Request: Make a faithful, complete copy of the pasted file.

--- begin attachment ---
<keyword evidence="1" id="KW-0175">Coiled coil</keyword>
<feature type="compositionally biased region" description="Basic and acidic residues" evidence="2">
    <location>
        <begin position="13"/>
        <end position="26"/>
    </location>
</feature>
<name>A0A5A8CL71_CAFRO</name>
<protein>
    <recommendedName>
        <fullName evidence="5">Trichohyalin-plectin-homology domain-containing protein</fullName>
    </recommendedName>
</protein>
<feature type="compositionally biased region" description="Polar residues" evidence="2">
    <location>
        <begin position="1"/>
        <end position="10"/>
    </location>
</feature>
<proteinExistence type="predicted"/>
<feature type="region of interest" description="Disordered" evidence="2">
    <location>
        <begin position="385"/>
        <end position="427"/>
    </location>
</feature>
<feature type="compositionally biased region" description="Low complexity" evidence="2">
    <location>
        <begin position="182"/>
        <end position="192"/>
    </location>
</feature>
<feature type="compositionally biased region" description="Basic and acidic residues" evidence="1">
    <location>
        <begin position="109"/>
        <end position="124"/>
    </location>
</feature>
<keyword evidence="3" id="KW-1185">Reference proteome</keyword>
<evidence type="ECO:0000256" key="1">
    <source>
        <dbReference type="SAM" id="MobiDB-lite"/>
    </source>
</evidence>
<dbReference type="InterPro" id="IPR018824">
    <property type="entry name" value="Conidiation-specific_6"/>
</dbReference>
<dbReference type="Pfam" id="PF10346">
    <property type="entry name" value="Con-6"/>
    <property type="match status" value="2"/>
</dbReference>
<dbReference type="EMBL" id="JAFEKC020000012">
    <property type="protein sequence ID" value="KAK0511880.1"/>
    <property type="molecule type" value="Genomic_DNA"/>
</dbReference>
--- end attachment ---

<keyword evidence="1" id="KW-0175">Coiled coil</keyword>
<feature type="compositionally biased region" description="Basic and acidic residues" evidence="2">
    <location>
        <begin position="13"/>
        <end position="26"/>
    </location>
</feature>
<name>A0A5A8CL71_CAFRO</name>
<protein>
    <recommendedName>
        <fullName evidence="5">Trichohyalin-plectin-homology domain-containing protein</fullName>
    </recommendedName>
</protein>
<feature type="compositionally biased region" description="Polar residues" evidence="2">
    <location>
        <begin position="1"/>
        <end position="10"/>
    </location>
</feature>
<proteinExistence type="predicted"/>
<feature type="region of interest" description="Disordered" evidence="2">
    <location>
        <begin position="385"/>
        <end position="427"/>
    </location>
</feature>
<feature type="compositionally biased region" description="Low complexity" evidence="2">
    <location>
        <begin position="182"/>
        <end position="192"/>
    </location>
</feature>
<feature type="compositionally biased region" description="Basic and acidic residues" evidence="1">
    <location>
        <begin position="109"/>
        <end position="124"/>
    </location>
</feature>
<keyword evidence="3" id="KW-1185">Reference proteome</keyword>
<evidence type="ECO:0000256" key="1">
    <source>
        <dbReference type="SAM" id="MobiDB-lite"/>
    </source>
</evidence>
<dbReference type="InterPro" id="IPR018824">
    <property type="entry name" value="Conidiation-specific_6"/>
</dbReference>
<dbReference type="Pfam" id="PF10346">
    <property type="entry name" value="Con-6"/>
    <property type="match status" value="2"/>
</dbReference>
<dbReference type="EMBL" id="JAFEKC020000012">
    <property type="protein sequence ID" value="KAK0511880.1"/>
    <property type="molecule type" value="Genomic_DNA"/>
</dbReference>